Sabrina Ionescu makes WNBA debut, scores first points in classic fashion

Ira T. Martin

Sabrina Ionescu, one of the most celebrated incoming talents in WNBA history, started carving her way into the league record books on Saturday.

Ionescu, the New York Liberty’s No. 1 draft pick, put up 12 points, six rebounds and four assists in her debut, though the Liberty fell, 87-71, to the Seattle Storm in the WNBA season opener at IMG Academy in Bradenton, Fla.

Breanna Stewart, the 2018 league player of the year and finals MVP, made her WNBA return to a tune of 18 points, eight rebounds, two assists and four steals. Sue Bird, the 17-season veteran, also made her return after a knee injury last year.

The teams held a 26-second long moment of silence before the game as it dedicated its season to Breonna Taylor and other Black women who are “often forgotten in this fight for justice.”

Ionescu’s first WNBA bucket

Ionescu’s first professional stat was a rebound a few minutes in when a miss came to her at the top of the key. Her first points came about seven minutes into her debut. And it was very fitting to her style. The rookie put up a shot from the elbow and rebounded it for the layup to tie the game at eight.

Her first assist was to fellow rookie and top-10 draft pick Jocelyn Willoughby late in the second quarter. The bucket was Willoughby’s first. She and rookie Leaonna Odom had nine points each. New York will rely heavily on its rookies since it has seven on an 12-person roster.

Ionescu played nearly 34 minutes in her debut and couldn’t get her shot going. She was 4 of 17 overall and missed all eight 3-point attempts.

The Liberty never let the Storm get too far away up until the fourth quarter, when a deep Seattle squad turned it up a few notches. Layshia Clarendon, the most veteran of the Liberty’s rookie-laden squad, scored a game-high 20 points.

How will Ionescu do in the WNBA?

New York Liberty forward Sabrina Ionescu goes up for a shot as Seattle Storm guard <a class="link rapid-noclick-resp" href="/wnba/players/5316/" data-ylk="slk:Jewell Loyd">Jewell Loyd</a>, right, watches during the second half of a WNBA basketball game, Saturday, July 25, 2020, in Ellenton, Fla. (AP Photo/Phelan M. Ebenhack)
New York Liberty forward Sabrina Ionescu goes up for a shot as Seattle Storm guard Jewell Loyd, right, watches during the second half of a WNBA basketball game, Saturday, July 25, 2020, in Ellenton, Fla. (AP Photo/Phelan M. Ebenhack)

In interviews leading up opening weekend, league veterans noted time and again Ionescu has a target on her back. That was clear in her debut. The Oregon graduate has her work cut out for her to break through that constant attention.

Drawing Seattle in the debut was tough and was always going to be an unfair measuring stick for this young Liberty crew. They shot a combined 34.8 percent, including 6-of-28 from 3-point range, with 19 turnovers.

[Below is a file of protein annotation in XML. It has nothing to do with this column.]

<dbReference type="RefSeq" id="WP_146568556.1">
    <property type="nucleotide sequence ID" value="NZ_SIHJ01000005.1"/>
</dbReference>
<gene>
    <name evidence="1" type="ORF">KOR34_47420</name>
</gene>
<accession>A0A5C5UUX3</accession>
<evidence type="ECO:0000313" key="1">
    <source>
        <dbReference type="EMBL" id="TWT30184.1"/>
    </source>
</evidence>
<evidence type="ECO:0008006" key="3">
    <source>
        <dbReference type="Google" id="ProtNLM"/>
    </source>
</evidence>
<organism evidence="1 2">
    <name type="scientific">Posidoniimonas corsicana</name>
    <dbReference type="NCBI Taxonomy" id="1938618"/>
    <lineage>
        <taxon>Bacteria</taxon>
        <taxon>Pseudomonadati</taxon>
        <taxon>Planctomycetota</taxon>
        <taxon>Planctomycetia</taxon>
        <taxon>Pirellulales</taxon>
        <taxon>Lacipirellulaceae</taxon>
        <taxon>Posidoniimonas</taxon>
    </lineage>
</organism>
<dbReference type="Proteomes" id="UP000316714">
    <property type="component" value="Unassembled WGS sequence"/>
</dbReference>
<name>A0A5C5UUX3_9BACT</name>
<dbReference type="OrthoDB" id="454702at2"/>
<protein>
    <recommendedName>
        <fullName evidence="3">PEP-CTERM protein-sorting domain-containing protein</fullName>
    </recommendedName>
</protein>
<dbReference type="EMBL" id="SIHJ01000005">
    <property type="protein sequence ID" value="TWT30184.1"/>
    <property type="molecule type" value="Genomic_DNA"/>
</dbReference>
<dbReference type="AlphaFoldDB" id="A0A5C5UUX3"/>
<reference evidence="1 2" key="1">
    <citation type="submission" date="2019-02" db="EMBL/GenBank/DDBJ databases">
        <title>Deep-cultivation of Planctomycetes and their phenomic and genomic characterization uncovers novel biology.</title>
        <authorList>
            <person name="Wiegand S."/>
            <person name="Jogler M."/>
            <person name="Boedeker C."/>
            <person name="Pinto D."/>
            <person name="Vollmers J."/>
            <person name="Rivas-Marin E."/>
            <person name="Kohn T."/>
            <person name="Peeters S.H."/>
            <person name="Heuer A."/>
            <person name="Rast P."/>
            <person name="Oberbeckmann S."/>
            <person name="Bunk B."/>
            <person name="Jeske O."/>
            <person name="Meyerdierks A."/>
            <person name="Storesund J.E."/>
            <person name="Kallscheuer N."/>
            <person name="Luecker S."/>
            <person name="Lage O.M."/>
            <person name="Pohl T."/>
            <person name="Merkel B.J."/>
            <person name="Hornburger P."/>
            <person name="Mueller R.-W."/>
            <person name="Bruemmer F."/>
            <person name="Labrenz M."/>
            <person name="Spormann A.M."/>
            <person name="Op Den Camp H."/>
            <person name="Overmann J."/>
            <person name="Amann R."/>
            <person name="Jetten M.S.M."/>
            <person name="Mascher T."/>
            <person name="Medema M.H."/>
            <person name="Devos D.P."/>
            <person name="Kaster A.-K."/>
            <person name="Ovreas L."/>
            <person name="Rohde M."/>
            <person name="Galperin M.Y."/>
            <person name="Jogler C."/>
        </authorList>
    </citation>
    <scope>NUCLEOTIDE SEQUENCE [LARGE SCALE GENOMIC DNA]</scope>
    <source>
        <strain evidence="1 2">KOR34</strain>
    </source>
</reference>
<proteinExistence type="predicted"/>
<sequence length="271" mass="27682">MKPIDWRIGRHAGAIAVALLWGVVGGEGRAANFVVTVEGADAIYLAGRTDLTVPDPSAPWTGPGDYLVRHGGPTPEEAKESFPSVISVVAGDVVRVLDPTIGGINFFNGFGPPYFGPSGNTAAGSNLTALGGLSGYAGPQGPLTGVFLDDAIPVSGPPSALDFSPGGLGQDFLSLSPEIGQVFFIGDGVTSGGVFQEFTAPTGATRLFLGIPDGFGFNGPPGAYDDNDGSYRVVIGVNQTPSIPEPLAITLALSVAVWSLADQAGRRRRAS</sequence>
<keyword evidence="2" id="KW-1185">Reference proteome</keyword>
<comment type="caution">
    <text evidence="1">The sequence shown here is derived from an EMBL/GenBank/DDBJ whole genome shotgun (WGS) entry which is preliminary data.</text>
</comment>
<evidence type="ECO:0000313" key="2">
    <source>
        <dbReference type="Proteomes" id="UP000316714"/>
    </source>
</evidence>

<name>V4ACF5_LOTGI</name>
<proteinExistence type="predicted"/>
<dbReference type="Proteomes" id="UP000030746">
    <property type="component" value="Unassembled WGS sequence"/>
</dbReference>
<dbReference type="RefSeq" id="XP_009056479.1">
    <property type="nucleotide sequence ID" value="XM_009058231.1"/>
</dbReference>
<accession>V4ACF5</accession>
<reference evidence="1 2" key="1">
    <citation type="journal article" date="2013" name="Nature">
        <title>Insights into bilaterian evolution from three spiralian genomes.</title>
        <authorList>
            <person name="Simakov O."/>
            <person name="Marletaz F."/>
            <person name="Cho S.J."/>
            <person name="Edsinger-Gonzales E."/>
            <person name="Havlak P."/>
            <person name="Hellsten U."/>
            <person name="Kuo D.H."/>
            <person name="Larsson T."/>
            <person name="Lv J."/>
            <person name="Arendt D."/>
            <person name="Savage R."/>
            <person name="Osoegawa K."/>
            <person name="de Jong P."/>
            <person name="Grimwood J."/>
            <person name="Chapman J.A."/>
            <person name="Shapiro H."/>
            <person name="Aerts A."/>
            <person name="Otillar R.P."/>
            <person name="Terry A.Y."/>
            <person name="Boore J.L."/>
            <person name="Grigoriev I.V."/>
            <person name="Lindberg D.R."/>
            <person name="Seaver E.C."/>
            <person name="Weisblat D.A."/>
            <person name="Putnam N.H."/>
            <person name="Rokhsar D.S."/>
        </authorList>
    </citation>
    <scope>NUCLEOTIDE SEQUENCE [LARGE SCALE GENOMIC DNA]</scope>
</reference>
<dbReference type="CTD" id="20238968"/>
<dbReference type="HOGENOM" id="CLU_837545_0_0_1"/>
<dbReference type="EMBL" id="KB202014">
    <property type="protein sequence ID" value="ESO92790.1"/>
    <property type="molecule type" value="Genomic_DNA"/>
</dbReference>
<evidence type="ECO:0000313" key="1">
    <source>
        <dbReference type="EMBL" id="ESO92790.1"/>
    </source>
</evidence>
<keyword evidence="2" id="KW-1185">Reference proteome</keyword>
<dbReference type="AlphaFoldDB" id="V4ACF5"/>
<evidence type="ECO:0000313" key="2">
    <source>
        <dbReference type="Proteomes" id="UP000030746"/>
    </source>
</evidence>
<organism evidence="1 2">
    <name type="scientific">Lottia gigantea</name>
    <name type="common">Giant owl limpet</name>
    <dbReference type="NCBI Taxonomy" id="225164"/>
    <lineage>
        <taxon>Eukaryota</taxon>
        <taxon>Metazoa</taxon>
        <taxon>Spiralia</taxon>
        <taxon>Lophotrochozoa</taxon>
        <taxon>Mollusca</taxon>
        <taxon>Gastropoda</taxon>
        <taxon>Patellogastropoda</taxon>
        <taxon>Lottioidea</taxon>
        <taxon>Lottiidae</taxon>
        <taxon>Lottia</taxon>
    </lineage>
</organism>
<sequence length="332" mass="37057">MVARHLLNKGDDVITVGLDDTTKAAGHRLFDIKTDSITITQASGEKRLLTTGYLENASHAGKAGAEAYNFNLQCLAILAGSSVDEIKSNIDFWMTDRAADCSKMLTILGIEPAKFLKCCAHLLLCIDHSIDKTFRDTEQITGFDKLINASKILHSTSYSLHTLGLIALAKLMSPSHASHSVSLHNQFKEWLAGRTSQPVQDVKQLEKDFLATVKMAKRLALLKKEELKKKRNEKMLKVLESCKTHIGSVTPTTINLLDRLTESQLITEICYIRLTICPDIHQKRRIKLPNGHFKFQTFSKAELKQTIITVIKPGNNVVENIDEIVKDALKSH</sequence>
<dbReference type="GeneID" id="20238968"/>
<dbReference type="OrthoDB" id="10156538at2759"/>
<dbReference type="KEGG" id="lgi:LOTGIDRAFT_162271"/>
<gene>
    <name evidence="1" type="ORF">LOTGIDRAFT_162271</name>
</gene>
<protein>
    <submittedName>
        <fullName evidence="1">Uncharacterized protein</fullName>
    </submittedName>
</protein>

Ionescu was challenged by the Storm’s defense, which consistently trapped and kept her from controlling the court in the first half. But she appeared, as always, unfazed. And her performance was solid against the title favorites.

The biggest questions around the collegiate triple-double queen heading to the WNBA was rebounding against talented, seasoned post players on a nightly basis. She didn’t disappoint there, bringing down all six of her total rebounds in the first half.

Ionescu was caught on ESPN’s “Wired” telling teammates to stop letting the Storm dictate what they do, and start dictating their own game. Ionescu and the Liberty will have a better matchup on Wednesday against the Dallas Wings, a fellow group of young talent.

Breanna Stewart looks sharp in WNBA return

Stewart made her return to the WNBA after tearing her Achilles in a EuroLeague game in April 2019. She already came back to game action with Team USA earlier this year and with her team in Russia before the COVID-19 pandemic.

It was like she had never left. Stewart looked strong, undeterred and in prime 2018-level form. Bird also impressed, as usual, after a knee injury. She had 11 points and five assists in 20 minutes.

Stewart, along with the Clarendon, took the microphone before the game to honor Taylor and #SayHerName. In the first quarter in-game interview she answered ESPN sideline reporter Holly Rowe’s questions by pivoting to justice for Taylor.

“Our momentum is bigger than getting on the court,” she said, answering to the WNBA’s return. “We want to continue fighting for justice for Breonna Taylor and her family and keep putting pressure on the Kentucky attorney general to make that happen.”

She continued it in the post-game Zoom call with Bird.

“Right now, we have a platform, and that’s what we want to bring attention to,” Bird said.

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